Letter from the Publisher, January/February 2022Jan 01, 2022 01:19PM ● By Jessica Coffey
Happy 2022! Another opportunity to begin again—to reset, refresh, reinvent. To reassess ways of living a healthier life on a healthier planet. And that’s what we’re here to help with! This issue is packed with wonderful information and resources to assist you on your path to wellness. From health and wellness trends to coffee alternatives to the State of the James and making our local waterways healthier. Sit back and get lost in these pages, then take advantage of the resources and opportunities you find in order to make positive changes for yourself.
I always like to choose a word or phrase at the beginning of a new year to help guide my thoughts and actions. I was inspired by the Wise Words in this issue to reclaim a phrase I used a few years ago—honestly, I believe this is something that I could work on every year—“Let Go”. To me, it means trying to do a better job of letting go of unrealistic expectations, worries, fears, control, biases, negativity, bad habits, clutter …there is a lot of work to be done, but the benefits of doing so can be felt physically, emotionally and spiritually, enhancing my life in so many positive ways. Learn more about “The Healing Power of Letting Go” in Linda Sechrist’s interview with Peter Russell…
In Letting Go of Nothing: Relax Your Mind and Discover the Wonder of Your True Nature, Peter Russell reminds readers what lies at the heart of all spiritual traditions. Based on his half-century of practicing Transcendental Meditation and applying the lessons of ancient and contemporary spiritual teachers, he offers a new perspective on the age-old practice of letting go, which involves not being attached to outcomes, surrendering desires, accepting the present, opening to a higher power, relinquishing the ego and practicing forgiveness. He traces the seeds of many ideas in the book to his time in India studying with Maharishi Mahesh Yogi, as well as immersing in A Course in Miracles and the writings of contemporary teachers including Eckhart Tolle and Ram Dass.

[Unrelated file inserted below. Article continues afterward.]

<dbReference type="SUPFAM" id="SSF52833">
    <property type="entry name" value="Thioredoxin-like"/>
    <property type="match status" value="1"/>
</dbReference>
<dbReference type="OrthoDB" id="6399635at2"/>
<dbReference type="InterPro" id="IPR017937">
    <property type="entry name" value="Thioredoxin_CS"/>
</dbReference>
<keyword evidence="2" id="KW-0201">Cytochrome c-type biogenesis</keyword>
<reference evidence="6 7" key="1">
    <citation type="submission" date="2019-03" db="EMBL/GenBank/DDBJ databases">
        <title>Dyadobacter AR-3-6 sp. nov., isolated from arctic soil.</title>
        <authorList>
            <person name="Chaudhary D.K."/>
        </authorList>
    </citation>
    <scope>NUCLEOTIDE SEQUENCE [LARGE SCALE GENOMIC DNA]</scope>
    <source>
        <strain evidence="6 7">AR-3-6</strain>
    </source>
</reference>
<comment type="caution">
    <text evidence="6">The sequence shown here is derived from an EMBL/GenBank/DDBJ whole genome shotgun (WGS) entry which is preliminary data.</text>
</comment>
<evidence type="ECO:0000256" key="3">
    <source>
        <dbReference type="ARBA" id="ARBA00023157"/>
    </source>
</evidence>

What exactly do you advise us to let go of?
While the thought-provoking title suggests that individuals might be asked to let go of a situation, possessions or a relationship, the fundamental theme running through the book is not the letting go of things themselves, but rather letting go the things that only exist in the mind—thoughts, interpretations, fixed beliefs, points of view, expectations of the future, attachments to possessions and relationships, judgements, grievances, assumptions about how things should or should not be. These things in the mind are the lens through which the things of the world are experienced. For example, looking at things through blue-tinted spectacles gives everything a blueish tinge. But the lens itself is not part of the world you see. In a similar way, the lens through which we see our world is not another thing we see. In this sense, we are letting go of the “non-things” that color our view of the world.
What led to your understanding of this?
The questions “Is there another way of seeing this?” and “Could there, just possibly, be another way of seeing this?” occurred spontaneously, without an effort on my part. With an open, curious attitude and without trying to find an answer or even assuming there was one, my inner knowing was able to shine through and reveal another more helpful way of seeing things.
What benefits have you experienced from letting go?
I’m more in touch with my intuition and my feelings and less consumed by my thoughts. I feel better, experience more peace and am content. Discontent is largely self-created by thinking how things should or should not be. When discontent drops away, contentment becomes more prevalent. No one walks around wonderfully enlightened all the time. Letting go is a lifetime process. Noticing where I get caught up, pausing, coming back to the present, to what is, has a feeling of “Ahhh.” It’s a sense of coming home to my inner home. The world pulls us outward, taking us out of ourselves. When we step back from it and let go for a while, it’s like coming home to our self.
How can we better savor each moment?
In just pausing and noticing what is in the present moment of experience, you’ll simply be stopping and withdrawing your interest from the thoughts that showed up when you paused. If you notice that your attention relaxes and if there is a sense of ease, a gentle sense of happiness or joy or a quality of spaciousness and clarity, savor it. Later, when it occurs to you, pause again and again. But don’t let the practice of pausing become routine or a ritual. Instead, make each pause a fresh inquiry into the moment and be curious about what it feels like, as if it were the first time, because it is the first and only time you will savor “this” moment.
Happy Reading, Happy New Year and Happy Letting Go!